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4 Keys to Managing Most Low Back Conditions
March 26, 2014
According to the National Institute of Health (NIH), $50 billion is spent per year by Americans on low back pain. Spinal conditions can range from sciatica (bulging or herniated disc that presses on the sciatic nerve), tospinal stenosis (wearing of the disc leading to a narrowing of the spinal boney canal), and spondylolisthesis (anterior or forward slip of the vertebra and not to be confused with a slipped disk). Additionally, many suffer from undiagnosed low back pain. Here are 4 keys to managing most low back conditions:
See a Doctor
If you have red flags such as numbness, tingling, radiating pain down the legs, loss of range of motion, or general lumbar pain, go see a doctor immediately. Getting a clear diagnosis is the first step to managing low back pain. Doctors diagnose and treat low back pain. Do not try to self-diagnose or train with low back pain. You can’t fix something without knowing what is causing the pain.
You Need Guidelines
After a diagnosis and treatment by a medical professional (i.e. doctor, physical therapy, or chiropractic care), you can begin a post rehab exercise training program for managing your low back condition. It is important to have a diagnosis and treatment before starting an exercise program. For instance, a post rehab exercise program for spondylolisthesis has very different guidelines than a lumbar disk herniation. Spondylolisthesis is an anterior (front) slippage of the vertebra and needs guidelines and precautions for back extension, while bulging or herniated disk generally protrude posteriorly and needs guidelines for back flexion.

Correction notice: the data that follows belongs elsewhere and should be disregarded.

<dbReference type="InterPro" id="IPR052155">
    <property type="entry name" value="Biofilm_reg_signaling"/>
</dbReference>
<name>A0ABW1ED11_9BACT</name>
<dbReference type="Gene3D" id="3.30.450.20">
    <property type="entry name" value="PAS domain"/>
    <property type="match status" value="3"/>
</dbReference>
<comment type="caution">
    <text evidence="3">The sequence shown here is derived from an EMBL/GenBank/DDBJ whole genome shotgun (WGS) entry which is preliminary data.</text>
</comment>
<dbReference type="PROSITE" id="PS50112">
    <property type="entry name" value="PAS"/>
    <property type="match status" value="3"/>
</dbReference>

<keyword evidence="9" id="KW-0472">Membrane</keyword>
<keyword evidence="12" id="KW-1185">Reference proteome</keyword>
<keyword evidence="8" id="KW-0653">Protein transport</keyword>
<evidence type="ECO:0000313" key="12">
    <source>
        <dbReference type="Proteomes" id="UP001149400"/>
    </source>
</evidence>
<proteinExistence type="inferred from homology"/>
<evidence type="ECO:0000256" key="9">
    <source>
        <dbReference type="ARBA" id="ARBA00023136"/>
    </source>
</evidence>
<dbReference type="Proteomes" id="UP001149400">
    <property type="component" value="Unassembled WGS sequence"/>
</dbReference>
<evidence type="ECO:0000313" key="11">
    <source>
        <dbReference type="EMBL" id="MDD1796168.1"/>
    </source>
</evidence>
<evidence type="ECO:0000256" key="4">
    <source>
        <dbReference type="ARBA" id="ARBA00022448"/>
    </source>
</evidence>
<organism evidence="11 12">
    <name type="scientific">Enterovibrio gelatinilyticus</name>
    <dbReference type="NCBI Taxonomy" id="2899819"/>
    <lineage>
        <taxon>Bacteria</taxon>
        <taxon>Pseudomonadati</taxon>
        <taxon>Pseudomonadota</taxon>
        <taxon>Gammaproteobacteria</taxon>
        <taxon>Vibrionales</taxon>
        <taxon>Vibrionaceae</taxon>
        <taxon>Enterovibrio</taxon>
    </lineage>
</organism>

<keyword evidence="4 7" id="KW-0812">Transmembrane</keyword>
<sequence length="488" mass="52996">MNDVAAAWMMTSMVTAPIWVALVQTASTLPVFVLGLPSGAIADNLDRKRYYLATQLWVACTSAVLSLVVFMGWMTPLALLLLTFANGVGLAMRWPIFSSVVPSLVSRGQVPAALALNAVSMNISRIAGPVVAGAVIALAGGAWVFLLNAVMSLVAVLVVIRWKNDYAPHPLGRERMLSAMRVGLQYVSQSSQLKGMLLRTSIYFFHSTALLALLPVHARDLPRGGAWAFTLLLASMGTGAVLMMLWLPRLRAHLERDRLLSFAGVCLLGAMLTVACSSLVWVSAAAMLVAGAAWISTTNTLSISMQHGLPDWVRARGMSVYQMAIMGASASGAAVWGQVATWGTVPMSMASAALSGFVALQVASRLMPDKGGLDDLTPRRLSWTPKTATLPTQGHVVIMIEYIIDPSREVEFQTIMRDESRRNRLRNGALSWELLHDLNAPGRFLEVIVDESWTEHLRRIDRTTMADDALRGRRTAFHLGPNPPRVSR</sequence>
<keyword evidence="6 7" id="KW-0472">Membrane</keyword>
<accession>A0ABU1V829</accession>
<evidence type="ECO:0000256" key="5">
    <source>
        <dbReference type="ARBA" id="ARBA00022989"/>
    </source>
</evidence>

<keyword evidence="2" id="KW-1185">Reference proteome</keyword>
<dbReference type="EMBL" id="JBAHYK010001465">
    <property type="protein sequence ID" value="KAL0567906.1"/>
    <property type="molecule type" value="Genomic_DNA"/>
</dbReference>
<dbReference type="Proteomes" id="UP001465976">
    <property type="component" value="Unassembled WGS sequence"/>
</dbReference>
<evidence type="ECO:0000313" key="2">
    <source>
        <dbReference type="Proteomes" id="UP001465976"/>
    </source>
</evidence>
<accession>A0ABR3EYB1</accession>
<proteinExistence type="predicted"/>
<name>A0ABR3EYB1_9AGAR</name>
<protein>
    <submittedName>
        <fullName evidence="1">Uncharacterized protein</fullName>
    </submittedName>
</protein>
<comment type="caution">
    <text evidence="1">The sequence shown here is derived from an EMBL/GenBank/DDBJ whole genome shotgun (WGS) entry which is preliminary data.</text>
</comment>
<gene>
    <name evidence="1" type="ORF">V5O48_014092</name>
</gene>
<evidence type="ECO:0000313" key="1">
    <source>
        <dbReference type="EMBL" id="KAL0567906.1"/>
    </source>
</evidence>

See a Qualified Exercise Professional
It is important to see a fitness professional who is certified in post rehab. Many in the fitness industry have corrective exercise certifications but, those certifications do not teach and test pathology of conditions. How can you help to correct or prevent any musculoskeletal condition without understanding the anatomy and pathology of the condition? Joints are stable from the inside out. Simply looking at a client in a postural and/or movement assessment and providing “corrective exercise” may be harmful to the client.
Get in Plenty of Fluids and Water
Think of your disc as sponges. The discs in the lumbar spine are filled with water. Drinking plenty of water also helps to build up the synovial fluid in the joints of the lumbar spine. If you are hydrating enough, you can potentially increase your shock absorption in the lumbar spine and decrease episodic or chronic low back pain. The Food and Nutrition Board recommends 125 ounces (15-16 cups) of water per day for men and 91 ounces (11-12 cups) of water per day for women.